Smartphones and being contactable 24/7 means that the line between our work/life balance has become blurred. But are digital detoxes just a fad, or will they save your mental health?
The ‘always-on’ culture has been generating a lot of worry from researchers over the past decade. Starting when we’re teenagers, we grow up with our smartphone in our hands and checking it becomes as unconscious a response as taking a breath. A normal phone user touches their phone 2,167 times a day, while the top 10% of phone users click, tap or swipe on their phone 5,427 times a day, according to researcher Dscout.
The consequences of checking our phones too much are everything from repetitive strain injury (RSI), poor posture and eyesight problems to insomnia, depression and even the possibility of death. One in four traffic accidents are caused by people using their phones while driving, but that’s just one of the many ways in which your phone could be the death of you.
So what’s the answer? Do businesses just encourage employees to switch off and hope they stick to it? Or do we offer benefits so they detox on their holidays and encourage time away from their desks like hiking holidays or last-minute cruises to establish good habits? Digital detox holidays are becoming ever more popular, but should we be leaping on board this trend? We explore if and why taking time away from the internet could increase your work performance.
Workplace Stress Causes More Sick Days
According to the European Agency for Safety and Health at Work, employee stress in the UK accounts for 50-60% of lost working days. Those are just the days we actually take off work, too. We’re all familiar with sleepless nights lost to stressed thoughts running through our brains, being tired and not fully functional at work the next day, or drinking so much coffee to focus that we have a caffeine crash and a migraine mid-afternoon.
Although we’re happier than we’ve ever been with our jobs, we’re also more stressed than ever, largely thanks to work. Ironically, it’s often pushing to meet deadlines which causes us to become stressed and take time off work, creating a cycle of stress that’s impossible to get out of.
Millennials Want Flexible Working — But This Makes Switching Off Hard
Flexible working is becoming ever more popular, as much through necessity as choice on the part of employers. The rise of millennials in the workforce is requiring different considerations on the part of the employer. For instance, 81% of millennials want to have flexible hours, but flexible hours contradict the requirements of 88% of millennials – work life integration. Remote working often means employers use objective based salaries, rather than time based – meaning that remote workers find their schedule is harder to regulate and keep balanced. A team on flexible working hours also find it harder to work as just that: a team.
With a team who are all marching to the beat of their own drum, getting anything to synchronise and move fast can be difficult, to say the least.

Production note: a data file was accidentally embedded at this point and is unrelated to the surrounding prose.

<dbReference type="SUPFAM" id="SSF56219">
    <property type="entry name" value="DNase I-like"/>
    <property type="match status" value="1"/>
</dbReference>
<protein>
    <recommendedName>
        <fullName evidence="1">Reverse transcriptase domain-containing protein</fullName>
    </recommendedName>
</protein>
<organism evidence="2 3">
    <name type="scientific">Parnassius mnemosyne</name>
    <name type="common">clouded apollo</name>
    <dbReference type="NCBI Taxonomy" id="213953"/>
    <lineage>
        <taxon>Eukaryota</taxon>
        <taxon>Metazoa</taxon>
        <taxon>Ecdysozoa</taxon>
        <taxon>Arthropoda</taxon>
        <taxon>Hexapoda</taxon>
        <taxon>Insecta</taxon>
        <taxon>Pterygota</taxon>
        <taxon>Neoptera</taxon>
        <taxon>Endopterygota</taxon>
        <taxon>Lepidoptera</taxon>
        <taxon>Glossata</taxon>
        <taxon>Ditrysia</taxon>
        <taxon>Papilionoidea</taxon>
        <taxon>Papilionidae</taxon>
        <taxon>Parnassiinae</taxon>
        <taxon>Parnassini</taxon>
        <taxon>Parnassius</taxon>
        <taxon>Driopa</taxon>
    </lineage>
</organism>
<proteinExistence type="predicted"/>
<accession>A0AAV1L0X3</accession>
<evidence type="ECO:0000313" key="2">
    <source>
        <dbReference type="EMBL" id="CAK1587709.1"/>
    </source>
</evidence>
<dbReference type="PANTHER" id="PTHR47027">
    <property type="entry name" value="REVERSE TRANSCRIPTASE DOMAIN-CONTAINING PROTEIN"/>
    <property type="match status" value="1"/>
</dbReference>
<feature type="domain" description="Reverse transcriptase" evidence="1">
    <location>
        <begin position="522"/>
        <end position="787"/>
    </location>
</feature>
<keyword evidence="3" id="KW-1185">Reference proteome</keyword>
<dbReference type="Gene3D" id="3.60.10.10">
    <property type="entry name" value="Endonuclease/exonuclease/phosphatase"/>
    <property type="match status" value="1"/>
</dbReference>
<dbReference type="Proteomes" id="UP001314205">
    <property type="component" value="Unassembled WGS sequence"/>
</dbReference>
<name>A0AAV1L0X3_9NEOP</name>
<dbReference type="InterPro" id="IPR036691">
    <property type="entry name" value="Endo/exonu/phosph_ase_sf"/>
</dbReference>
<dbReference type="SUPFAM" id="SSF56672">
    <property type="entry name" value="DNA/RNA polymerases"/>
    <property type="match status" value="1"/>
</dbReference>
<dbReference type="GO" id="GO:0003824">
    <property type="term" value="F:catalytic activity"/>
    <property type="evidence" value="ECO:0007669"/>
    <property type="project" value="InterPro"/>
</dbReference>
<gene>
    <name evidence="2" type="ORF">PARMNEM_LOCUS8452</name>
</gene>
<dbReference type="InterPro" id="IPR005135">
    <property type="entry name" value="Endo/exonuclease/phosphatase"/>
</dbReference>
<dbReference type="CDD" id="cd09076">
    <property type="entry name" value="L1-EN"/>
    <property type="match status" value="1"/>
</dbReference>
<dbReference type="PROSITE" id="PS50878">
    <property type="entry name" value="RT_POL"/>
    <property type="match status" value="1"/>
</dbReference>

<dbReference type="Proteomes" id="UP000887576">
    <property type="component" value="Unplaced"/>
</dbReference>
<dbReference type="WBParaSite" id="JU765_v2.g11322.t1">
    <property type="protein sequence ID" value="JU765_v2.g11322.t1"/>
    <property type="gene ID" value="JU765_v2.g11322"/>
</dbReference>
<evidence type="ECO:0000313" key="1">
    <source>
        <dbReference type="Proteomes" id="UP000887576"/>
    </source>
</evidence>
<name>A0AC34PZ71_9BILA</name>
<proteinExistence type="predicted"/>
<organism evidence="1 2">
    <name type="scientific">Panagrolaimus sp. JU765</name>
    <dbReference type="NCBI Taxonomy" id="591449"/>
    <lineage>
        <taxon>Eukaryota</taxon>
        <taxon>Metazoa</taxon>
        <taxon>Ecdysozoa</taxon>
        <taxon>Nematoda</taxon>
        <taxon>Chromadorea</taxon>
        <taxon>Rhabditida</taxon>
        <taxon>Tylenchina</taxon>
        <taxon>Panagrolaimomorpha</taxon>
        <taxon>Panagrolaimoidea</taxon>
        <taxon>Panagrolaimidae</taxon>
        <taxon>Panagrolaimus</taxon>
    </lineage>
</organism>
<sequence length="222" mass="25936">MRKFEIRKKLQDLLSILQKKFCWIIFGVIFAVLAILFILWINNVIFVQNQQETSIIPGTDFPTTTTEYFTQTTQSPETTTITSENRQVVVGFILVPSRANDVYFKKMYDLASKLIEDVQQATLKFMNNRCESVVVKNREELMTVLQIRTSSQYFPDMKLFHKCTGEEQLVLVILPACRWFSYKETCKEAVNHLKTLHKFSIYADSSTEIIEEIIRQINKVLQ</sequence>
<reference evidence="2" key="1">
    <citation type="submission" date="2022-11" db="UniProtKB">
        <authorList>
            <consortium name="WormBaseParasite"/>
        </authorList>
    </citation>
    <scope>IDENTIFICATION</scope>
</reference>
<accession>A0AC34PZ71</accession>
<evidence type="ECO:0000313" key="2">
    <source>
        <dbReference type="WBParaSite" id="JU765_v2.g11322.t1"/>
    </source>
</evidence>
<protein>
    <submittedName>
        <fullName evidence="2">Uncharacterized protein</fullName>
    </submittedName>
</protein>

Experience Incentives Can Be Used to Your Advantage
Other work requirements from Millennials, like experience-based incentives rather than monetary incentives, make the work-life balance easier to keep. These days, employees want to have incentives as part of their contract, like treadmill desks, gym memberships and Spotify premium accounts.
Running digital detox retreats as part of your regular employee benefits scheme can keep your employees calm and free of stress, as well as helping team bonding. Offering performance-based incentives that inadvertently encourage digital detoxing, like a luxury cruise with NCL or SIlversea away from WiFi, or a Yoga retreat, will also help your employees stay engaged during the working day and switch off when they need to.
But Do Digital Detoxes Really Work?
Once you have your employees on a digital detox, what happens next? If you’ve sailed off on a last-minute cruise from the UK and you’re now out of signal, will you be breaking an addiction or a cold sweat? Those who’ve tried to digitally detox at home report failure. Of those who go through an official retreat, two out of three succeed. Technology is often underestimated as being a less serious addiction, but our addiction to our phones is affecting our work life and isn’t to be taken lightly.
There are many studies that focus on school and college students about phones breaking concentration and reducing academic performance, but for some reason, attention isn’t being paid to this issue in the workplace. There’s little doubt, though, that after a week away from your phone and inbox, your stress levels significantly decrease. After all, teenagers and adults aren’t that different a species.
Get yourself and your staff spending dedicated amounts of time away from their inbox, making sure their weekends are spent relaxing. The improvement in their work performance will speak for itself.
About the Author
Paul Edge, director of Cruise Club UK, has spent over 25 years working to improve the travel industry. A proud dad of two, when not in an exotic location user-testing one of his luxury cruises, he’s exploring the world with his kids in tow.